“Hobbits are remarkably tough,” someone was saying. Merry wanted to disagree but it seemed too much effort. “The freezing water actually kept the bleeding to a minimum and I have no doubt it dulled the pain of his arm. The ribs are badly bruised but are not broken. That long scrape on his broken arm will be very sore as the skin grows back over it. He must have dragged it over one of the boulders. Pippin, would you please move back a little?”
Again Merry fought and won the battle to force his eyes open. Pippin’s sharp nose hovered perhaps an inch from his own as his younger cousin tried to peer into Merry’s blurring eyes. “He’s awake!” Pippin announced, withdrawing his curly head from Aragorn’s way. “Oi! Are you all right, Cousin?”
Struggling to focus, Merry drew breath for a reply then abruptly gagged again. Pippin hastily scooted further back. Strong hands were lifting him and turning him towards the ground, but other than a few wrenching chokes, nothing more came out of his abused stomach. The hands lowered him again then moved to wipe his face with a soft cloth.
Shifting his gaze to the left, Merry saw that Elrohir crouched by his side while Elladan slowly walked the horses, their sides and muzzles flecked with foam. Elrohir’s great stallion was wet up to his withers, the water darkening his silver-grey hide to burnished pewter. That left Aragorn holding him. Merry rolled his eyes upwards and confirmed that hypothesis, and saw the Ranger smile as their gazes met.
“It seems you will live, Merry.” One of the large hands left his shoulder and traveled before his eyes. “How many fingers do you see?”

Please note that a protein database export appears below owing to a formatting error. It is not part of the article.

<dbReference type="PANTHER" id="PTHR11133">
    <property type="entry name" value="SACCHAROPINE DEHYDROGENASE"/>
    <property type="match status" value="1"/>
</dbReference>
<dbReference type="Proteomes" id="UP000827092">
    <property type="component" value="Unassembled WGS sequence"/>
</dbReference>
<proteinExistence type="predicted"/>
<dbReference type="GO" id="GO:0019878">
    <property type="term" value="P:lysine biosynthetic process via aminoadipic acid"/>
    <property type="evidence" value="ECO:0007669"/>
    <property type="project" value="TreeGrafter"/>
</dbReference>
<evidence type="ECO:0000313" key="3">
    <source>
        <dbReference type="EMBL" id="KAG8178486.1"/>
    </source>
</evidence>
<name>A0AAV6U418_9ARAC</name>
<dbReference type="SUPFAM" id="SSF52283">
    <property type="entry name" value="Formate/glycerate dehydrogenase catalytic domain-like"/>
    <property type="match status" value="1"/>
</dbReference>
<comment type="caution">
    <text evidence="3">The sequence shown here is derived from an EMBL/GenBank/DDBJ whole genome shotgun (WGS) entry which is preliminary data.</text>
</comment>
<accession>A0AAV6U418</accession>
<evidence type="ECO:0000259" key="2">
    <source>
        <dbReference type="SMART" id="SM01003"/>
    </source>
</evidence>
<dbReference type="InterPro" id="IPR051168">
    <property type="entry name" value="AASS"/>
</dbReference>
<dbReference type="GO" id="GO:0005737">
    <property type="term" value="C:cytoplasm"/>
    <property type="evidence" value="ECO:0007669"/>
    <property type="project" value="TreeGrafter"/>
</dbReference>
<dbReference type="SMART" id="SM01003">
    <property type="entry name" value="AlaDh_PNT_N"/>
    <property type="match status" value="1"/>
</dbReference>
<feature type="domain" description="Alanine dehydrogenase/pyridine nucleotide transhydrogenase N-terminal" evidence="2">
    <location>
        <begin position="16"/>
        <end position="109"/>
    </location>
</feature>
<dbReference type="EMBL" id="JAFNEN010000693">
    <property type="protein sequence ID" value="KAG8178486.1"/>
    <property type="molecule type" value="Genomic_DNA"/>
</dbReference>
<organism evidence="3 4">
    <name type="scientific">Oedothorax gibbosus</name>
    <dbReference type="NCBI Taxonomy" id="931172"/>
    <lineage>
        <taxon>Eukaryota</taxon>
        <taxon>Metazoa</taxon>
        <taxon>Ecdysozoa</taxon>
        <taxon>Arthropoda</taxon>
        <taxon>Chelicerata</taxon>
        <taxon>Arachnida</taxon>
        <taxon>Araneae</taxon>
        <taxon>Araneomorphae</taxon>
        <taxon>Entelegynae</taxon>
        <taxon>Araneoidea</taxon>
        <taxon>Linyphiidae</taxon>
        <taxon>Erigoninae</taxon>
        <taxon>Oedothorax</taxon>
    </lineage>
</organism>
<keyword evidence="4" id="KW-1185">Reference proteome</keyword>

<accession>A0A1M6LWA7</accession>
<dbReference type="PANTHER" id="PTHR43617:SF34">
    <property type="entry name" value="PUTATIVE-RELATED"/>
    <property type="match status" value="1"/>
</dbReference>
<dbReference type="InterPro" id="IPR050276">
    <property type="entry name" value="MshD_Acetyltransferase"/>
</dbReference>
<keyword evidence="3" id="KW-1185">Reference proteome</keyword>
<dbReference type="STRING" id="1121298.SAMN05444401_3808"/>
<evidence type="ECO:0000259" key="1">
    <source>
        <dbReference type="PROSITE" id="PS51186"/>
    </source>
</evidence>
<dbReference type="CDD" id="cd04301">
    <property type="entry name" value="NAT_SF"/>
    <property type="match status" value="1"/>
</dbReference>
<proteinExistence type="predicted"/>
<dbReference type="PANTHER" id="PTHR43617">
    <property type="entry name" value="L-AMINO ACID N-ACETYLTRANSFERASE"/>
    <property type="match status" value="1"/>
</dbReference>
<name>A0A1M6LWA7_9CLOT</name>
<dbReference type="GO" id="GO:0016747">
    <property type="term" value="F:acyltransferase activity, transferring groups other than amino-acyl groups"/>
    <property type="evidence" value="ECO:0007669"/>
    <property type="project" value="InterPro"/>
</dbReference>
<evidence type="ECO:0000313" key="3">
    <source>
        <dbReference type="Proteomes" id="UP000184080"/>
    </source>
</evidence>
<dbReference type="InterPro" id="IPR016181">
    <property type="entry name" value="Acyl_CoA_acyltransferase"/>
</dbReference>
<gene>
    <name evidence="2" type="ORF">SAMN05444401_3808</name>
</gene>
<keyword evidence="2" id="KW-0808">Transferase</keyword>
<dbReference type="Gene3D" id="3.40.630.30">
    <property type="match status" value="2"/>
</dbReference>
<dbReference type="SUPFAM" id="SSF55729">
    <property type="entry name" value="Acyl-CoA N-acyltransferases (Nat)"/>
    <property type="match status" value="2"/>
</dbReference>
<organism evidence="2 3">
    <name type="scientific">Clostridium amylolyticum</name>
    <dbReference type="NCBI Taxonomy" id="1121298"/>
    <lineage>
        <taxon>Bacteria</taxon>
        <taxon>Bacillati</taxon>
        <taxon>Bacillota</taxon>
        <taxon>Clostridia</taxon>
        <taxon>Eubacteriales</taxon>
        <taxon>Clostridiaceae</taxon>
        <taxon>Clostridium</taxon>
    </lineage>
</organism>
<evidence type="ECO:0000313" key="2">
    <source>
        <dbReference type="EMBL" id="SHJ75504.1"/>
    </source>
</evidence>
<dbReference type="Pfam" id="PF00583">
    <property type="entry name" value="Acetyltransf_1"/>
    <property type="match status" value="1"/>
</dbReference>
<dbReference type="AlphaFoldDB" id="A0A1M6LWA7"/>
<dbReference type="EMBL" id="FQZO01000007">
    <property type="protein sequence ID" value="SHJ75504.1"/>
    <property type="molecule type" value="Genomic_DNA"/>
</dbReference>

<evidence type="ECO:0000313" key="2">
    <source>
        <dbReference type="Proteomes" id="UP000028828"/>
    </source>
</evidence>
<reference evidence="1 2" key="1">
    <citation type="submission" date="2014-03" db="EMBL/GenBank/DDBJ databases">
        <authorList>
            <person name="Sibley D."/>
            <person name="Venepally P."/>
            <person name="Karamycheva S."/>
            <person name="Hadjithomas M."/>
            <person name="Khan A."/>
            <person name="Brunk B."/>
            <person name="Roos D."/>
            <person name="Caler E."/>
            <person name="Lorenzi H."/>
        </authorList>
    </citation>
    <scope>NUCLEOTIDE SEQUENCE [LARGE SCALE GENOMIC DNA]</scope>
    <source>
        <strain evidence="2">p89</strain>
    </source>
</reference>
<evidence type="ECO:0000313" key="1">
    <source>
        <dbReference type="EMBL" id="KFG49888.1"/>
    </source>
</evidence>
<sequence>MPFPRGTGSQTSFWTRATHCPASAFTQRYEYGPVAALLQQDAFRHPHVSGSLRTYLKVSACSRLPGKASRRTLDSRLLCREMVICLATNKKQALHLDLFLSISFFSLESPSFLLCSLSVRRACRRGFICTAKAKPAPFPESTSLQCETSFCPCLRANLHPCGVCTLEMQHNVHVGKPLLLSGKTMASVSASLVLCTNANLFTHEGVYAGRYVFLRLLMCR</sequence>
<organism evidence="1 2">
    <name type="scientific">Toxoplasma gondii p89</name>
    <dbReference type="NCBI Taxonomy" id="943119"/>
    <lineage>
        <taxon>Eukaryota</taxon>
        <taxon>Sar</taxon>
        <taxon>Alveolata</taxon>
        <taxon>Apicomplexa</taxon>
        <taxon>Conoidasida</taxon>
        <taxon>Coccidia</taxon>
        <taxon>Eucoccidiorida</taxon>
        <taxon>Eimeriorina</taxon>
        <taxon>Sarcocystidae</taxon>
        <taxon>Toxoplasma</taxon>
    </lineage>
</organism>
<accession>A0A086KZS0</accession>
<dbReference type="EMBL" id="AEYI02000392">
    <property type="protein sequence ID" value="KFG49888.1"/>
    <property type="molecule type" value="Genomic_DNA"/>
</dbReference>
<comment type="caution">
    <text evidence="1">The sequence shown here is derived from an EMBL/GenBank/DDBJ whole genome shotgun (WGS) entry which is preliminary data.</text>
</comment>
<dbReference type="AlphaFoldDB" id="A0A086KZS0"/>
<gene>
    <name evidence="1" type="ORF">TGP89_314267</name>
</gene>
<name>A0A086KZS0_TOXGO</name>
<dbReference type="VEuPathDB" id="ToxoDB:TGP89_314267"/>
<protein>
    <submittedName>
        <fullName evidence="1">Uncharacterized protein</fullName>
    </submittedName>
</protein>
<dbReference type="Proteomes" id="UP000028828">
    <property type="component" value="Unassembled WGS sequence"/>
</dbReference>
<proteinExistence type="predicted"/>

“Four,” Merry managed. “Now two. Three – I am all right, Strider.”
“Thank Elbereth for that,” the Ranger returned. “How did you fall into the river?”
“I was trying to catch some trout for breakfast,” the hobbit replied somewhat crossly, absently trying to stretch out his right arm. Aragorn caught it before Merry could move.
“Your arm is broken, Merry. Don’t move it. It is a clean break of one of the small bones above the wrist. I will splint it and it will heal nicely. You are missing a good patch of skin on that arm and have bruised ribs, but you were very lucky.”
Elladan joined them; finished with cooling the horses, he had staked their tie-ropes to the ground as there were no bushes on which to fasten their reins. “I will go back and fetch the rest of our supplies,” he offered, his dark eyes on the Man and hobbit. “Both of you need to dry off and be warm. Brother, will you build a fire?”
With a nod, Elrohir rose and began to drag over some of the large pieces of driftwood that littered the shore of this new campsite. To Merry’s gratitude, Aragorn remained seated, holding the hobbit cradled against him. Someone (the twins, Merry assumed) had wrapped blankets around them both, but he was slowly becoming aware of the discomfort of soaked clothes and his hurts were beginning to clamor for more of his attention.